Joel Lane / Antony Mann:

Jorge Candeias / Iain Rowan:

Scott Tullis / Gary Couzens:

Eric Schaller / JaNell Golden:

Rhys Hughes / Daniel Pearlman:

Tony Ballantyne / Avital Gad-Cykman:

Paul Meloy / A.D. Harvey:

David J Brown / Joe Murphy:

Jai Clare / John Travis:

David Mathew / Jeff Holland:

Shawn James / Brian Howell:

Anonymous / Regina Mitchell:

Dawn Andrews / Paul Evanby:

Jeff VanderMeer / Neil Bristow:

Gary McMahon / Robyn Alezanders:

Trent Jamieson / Lucy AE Ward / Other Writers:

Thing-in-itself / Janet Hetherington:

Lida Broadhurst / Tom Williams

Lawrence Dyer / Sarah Singleton

Robert Morrish / Terry Gates-Grimwood

Sarah Singleton (2) / G.W. Thomas:

Jetse de Vries / Quotations:

Jamie Rosen:

Mike O’Driscoll:

Ian Nichols:

Scott Edelman:

Some quotations from the above ‘speeches’:

“’The Painter’ (Nemonymous #4) was my first ever entry as a writer, and as they say here in The Netherlands, I ‘fell with my nose in the butter’.” – Dominy Clements

“Being accepted at that time, by a magazine I considered one of the most important of the small press, gave me the motivation I needed to keep on writing.” – Rachel Kendall

“I am proud to be part of such a courageous venture as Nemo.” – Simon Clark

“I enjoyed my “Nemonymous Experience”, the beautiful production of the books, the high quality of the stories, Des’ more-than-occasional ramblings, and the whole debate it sometimes stirred across the Internet.” – Lavie Tidhar

“Nemonymous is a unique and landmark publication and in the long term scheme of things, whatever Des says, not a failure in the least.” – Tamar Yellin

“Ice Age was the first story that anybody paid me money for. … I remember talking with Des when Nemo was just a gleam in his eye; it was great to see it become (sur)real, and I was proud that my stories appeared in it.” Iain Rowan

“What difference has appearing in Nemonymous made? A huge personal one, considering that I’ve been an enormous fan of DF Lewis ever since reading “My Giddy Aunt” in a beat-up paperback copy of Year’s Best Horror Stories.” – Scott Tullis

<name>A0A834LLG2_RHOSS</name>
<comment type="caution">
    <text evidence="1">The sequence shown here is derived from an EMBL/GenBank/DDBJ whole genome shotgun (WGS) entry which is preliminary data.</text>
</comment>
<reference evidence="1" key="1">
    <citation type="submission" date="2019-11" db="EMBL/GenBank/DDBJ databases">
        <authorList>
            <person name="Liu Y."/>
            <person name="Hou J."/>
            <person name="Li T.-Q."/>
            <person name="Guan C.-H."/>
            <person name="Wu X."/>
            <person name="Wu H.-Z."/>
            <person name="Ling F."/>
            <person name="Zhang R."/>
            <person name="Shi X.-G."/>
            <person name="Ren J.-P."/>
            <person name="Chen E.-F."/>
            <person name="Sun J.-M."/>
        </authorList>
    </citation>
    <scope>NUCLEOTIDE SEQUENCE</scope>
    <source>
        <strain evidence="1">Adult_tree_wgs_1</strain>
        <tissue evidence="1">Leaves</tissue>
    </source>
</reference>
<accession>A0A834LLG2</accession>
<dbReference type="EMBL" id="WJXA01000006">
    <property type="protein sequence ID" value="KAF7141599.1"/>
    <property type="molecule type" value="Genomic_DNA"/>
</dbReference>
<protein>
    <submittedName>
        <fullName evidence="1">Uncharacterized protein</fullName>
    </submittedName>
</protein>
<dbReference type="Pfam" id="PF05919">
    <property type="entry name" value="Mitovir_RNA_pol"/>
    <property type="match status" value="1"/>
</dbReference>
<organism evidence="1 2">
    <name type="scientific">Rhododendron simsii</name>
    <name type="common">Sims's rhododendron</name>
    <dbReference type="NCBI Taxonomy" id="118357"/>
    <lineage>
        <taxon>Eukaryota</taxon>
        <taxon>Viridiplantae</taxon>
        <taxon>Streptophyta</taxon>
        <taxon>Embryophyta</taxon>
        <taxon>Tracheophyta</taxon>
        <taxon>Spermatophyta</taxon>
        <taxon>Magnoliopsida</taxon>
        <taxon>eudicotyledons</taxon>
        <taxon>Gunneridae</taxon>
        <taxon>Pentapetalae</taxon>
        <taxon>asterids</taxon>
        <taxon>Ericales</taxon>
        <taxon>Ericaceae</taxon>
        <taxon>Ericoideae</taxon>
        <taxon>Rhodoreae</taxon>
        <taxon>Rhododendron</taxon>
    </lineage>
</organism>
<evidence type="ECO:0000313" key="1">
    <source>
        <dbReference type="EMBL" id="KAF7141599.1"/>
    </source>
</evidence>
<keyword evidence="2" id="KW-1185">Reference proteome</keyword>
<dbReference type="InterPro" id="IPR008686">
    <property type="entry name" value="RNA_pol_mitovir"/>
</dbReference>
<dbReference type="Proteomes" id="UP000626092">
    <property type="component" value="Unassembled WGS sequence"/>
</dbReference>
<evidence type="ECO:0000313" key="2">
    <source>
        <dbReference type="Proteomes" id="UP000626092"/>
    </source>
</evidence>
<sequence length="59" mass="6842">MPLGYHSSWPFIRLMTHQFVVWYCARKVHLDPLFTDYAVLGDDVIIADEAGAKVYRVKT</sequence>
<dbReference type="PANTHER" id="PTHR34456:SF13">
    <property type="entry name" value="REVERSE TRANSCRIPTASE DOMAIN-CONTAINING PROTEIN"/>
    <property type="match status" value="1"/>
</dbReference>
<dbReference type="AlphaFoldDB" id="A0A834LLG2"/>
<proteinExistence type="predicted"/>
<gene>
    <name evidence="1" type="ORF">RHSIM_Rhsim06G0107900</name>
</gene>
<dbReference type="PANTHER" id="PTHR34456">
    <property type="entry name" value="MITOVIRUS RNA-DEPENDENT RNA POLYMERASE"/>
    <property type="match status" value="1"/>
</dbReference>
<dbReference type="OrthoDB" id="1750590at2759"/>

“Nemo 5 was a beautiful thing. It resonates in the hand. The whole Nemonymous concept and subsequent execution has been a delight to watch unfold, but to end up with a story in that marvellous vermilion baby was something I had coveted for a long time. When Des took Running Away, I felt I had achieved something unique and strange and rather mystical.” – Paul Meloy

“Getting published in Nemonymous was a real boost for me. It is still by far (if reviews are anything to go by) my most read story, and, it seems, positively read too. And I doubt that I’ll ever be published in a more beautiful publication if I live to be a hundred.” – John Travis

“I hereby propose that any Nemo’s life is either pre-Evanby of post-Evanby. … What is important to me, though, is that there are people like Des Lewis, who just think of stuff like this. One man, who dreams up late-labelling, and nemonymous publishing, and who then creates a magazine out of a single dropped moment of silence, which, listened to in another context, turns out to be a deafening roar. The difference, in the end, will not be the writer’s, but to writing itself.” – Paul Evanby

“I don’t think it the least bit coincidental that every other writer to have had the pleasure of being involved with Des and Nemo says pretty much the same thing – of what a transcendental experience it has been to us as artists.” – Robyn Alezanders.

“More than anything, it gave me a sense of freedom to write in a different way than ‘the norm’ for me … As Simon Clark said so perfectly: ‘If anything Nemo has become a little voice in the back of my head telling me to be more courageous and more adventurous with my writing.'” – Robert Morrish

“Several of the stories that have been or are awaiting publication are stories I originally wrote, in one form or another, as Nemonymous submissions. Okay, so hey didn’t fulfil their original intent, but each one has gone on to gather laurels of their own in other publications. So, if it wasn’t for Nemonymous, they would never have been written. Nemonymous itself however, was an astonishing experience.” – Terry Gates-Grimwood